As has been pointed out by several commenters and emailers, there’s quite a bit of positive spin out there about the cease-fire, and it all may turn out to be well-grounded. Lots of people view the fact that a Hezbollah violation of the cease-fire will put them, not us, in the hot seat as an important step forward.
The problem is that the responsibility for evaluating non-compliance lies with Kofi Annan, who is — now here’s a surprise — already waffling. He stated to Israeli television last night that “dismantling Hizbullah is not the direct mandate of the UN,” notwithstanding that pesky UN resolution that was just passed. Just to hammer home the urgency, in Annan’s mind, of the protection of Israelis from Hezbollah, he went on to comment that the deployment of the UN-mandated international force on the border will take “weeks or months” rather than days, as was originally expected.
So we have a situation in which we are expected to rely for the implementation of the resolution on a blatantly biased UN Secretary General (as the Israeli prime minister’s office pointed out, his insistence on morally equating a genocidal aggressor who deliberately targeted our civilian population inside its own border with our defensive response clearly reveals whose side he’s on); UNIFIL, which, despite some big talk, will apparently continue to be toothless (their hoped-for use of mysterious, unspecified “strong measures” appears to exclude actual engagement of weapons-wielding Hezbollah terrorists); and the Lebanese government, which has already agreed to throw that awkward “disarm Hezbollah” clause of the cease-fire agreement into the garbage. The Lebanese Army is hopelessly ill-equipped to overcome Hezbollah resistance, and we shouldn’t be asking them to do so anyway, since Hezbollah is represented in the democratically elected Lebanese government. So much for the disarming of Hezbollah.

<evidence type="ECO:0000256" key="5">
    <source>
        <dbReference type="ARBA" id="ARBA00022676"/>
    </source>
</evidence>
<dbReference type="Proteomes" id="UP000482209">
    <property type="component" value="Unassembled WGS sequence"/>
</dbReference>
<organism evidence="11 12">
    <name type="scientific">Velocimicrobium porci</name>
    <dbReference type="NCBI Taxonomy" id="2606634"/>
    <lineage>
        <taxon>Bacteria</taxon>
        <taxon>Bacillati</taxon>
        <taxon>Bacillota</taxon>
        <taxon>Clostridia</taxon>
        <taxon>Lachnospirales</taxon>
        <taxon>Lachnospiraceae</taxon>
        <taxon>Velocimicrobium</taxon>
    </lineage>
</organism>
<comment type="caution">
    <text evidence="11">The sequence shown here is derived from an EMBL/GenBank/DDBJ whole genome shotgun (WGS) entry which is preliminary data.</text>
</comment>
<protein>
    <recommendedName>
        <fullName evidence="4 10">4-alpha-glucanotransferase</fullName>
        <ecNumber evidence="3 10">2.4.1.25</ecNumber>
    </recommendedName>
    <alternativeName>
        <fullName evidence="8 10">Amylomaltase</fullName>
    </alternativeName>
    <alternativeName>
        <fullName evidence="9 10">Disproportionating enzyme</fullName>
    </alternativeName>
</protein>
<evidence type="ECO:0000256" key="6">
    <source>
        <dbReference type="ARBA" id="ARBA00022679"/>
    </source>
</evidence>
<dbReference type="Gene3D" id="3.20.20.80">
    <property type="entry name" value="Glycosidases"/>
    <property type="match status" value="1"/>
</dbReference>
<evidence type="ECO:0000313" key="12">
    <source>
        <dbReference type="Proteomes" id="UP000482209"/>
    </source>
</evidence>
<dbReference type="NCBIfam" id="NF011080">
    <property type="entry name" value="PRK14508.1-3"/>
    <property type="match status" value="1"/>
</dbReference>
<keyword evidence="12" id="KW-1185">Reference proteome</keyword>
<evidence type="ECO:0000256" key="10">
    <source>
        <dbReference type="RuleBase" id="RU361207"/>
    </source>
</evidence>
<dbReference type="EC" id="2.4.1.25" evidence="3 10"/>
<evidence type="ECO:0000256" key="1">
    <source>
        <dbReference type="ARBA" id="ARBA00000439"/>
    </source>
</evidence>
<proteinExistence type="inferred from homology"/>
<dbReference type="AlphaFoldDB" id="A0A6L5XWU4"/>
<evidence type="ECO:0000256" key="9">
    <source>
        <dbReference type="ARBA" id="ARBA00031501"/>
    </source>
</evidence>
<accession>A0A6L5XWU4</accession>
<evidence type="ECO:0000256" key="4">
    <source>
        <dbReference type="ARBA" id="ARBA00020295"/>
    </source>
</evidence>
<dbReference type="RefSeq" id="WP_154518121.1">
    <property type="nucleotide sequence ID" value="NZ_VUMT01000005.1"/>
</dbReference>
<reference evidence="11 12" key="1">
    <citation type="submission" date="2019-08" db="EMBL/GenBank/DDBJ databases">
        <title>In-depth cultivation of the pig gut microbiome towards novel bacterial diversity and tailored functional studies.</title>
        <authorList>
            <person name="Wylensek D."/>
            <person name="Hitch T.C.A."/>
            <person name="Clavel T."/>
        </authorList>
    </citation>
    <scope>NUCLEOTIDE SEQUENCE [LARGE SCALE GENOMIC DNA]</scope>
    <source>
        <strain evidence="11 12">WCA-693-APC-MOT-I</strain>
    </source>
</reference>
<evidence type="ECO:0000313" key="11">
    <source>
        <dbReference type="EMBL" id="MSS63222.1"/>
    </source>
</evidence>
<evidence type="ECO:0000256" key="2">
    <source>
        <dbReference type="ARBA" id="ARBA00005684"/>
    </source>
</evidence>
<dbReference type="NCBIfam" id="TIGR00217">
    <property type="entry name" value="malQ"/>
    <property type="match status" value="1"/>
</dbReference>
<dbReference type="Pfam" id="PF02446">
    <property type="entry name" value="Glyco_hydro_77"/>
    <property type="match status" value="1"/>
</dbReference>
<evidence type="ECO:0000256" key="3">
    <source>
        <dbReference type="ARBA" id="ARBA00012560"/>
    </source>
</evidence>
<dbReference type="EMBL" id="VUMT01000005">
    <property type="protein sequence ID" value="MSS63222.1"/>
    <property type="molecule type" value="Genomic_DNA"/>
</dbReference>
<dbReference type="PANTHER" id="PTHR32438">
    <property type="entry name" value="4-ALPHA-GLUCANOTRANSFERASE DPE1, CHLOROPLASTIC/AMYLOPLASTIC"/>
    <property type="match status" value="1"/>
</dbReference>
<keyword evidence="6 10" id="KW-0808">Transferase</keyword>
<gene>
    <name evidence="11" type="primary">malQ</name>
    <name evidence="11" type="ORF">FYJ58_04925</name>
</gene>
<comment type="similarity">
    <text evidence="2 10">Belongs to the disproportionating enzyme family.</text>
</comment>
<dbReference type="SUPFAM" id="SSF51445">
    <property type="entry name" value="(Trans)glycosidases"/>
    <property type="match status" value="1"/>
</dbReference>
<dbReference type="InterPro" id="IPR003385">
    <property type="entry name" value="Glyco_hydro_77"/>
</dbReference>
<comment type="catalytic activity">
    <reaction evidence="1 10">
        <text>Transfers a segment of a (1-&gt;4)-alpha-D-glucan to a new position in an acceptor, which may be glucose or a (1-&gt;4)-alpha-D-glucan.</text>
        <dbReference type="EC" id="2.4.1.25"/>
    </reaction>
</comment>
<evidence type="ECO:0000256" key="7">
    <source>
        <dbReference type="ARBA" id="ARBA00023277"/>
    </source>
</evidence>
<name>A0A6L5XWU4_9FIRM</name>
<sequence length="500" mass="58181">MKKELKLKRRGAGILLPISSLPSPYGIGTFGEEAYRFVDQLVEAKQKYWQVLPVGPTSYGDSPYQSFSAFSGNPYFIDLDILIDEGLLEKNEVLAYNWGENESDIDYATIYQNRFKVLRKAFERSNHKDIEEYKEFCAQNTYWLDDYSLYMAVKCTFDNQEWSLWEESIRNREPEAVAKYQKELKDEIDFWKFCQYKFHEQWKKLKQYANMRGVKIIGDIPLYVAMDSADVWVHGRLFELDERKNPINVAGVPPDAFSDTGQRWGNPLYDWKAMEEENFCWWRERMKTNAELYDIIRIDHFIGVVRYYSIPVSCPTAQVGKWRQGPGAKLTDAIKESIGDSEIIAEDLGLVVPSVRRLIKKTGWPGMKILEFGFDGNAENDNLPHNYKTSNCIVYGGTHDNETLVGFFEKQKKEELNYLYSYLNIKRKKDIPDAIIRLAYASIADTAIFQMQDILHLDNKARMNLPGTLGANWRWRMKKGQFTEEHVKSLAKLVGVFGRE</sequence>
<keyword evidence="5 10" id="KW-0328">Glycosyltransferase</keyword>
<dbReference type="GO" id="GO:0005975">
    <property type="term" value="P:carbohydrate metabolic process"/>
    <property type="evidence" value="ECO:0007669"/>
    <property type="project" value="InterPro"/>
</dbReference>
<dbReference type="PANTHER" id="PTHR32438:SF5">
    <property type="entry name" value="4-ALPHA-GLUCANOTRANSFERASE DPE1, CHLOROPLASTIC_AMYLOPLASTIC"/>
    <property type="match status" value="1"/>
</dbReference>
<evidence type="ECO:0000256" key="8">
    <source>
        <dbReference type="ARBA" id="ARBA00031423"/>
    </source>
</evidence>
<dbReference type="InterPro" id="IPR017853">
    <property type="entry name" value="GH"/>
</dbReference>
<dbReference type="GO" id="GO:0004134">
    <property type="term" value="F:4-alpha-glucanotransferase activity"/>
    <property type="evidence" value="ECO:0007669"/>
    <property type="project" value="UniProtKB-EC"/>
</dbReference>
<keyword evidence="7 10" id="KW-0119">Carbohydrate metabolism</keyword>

There are reasons why Nasrallah is loudly proclaiming the trouncing of his “militia”, the destruction of great swaths of South Lebanon and the new international focus (however short-lived that interest will be) on his own aggressions a “blessed, huge victory“. Essentially, Nasrallah seems to feel that his not being dead is enough to characterize his folly as a victory, and in the historically warped view of the Arab world toward its wars with Israel, it is (see also Nasser’s self-described “victory” over Israel in 1967). But there’s more going on than grandstanding. Nasrallah’s Hezbollah is Iran’s spearhead, and I believe that one of Iran’s objectives is the takeover by Hezbollah of Lebanon as an opening salvo in the sharia-zation of the Middle East. (Hit the democracies first; they’re a soft target.) Hezbollah will apparently continue to be armed by Iran via Syria, and no one will do anything about it — the IDF will not engage the convoys, and the Lebanese army obviously won’t go near them either. Meanwhile, Nasrallah is busy touting Hezbollah as the great humanitarian organization that will reconstruct the shattered lives of the south Lebanese. It remains to be seen whether it will occur to most Lebanese to inquire who was responsible for that devastation, but if the thinking of the Hamas-electing Palestinian majority is anything to go by, I can’t feel too optimistic.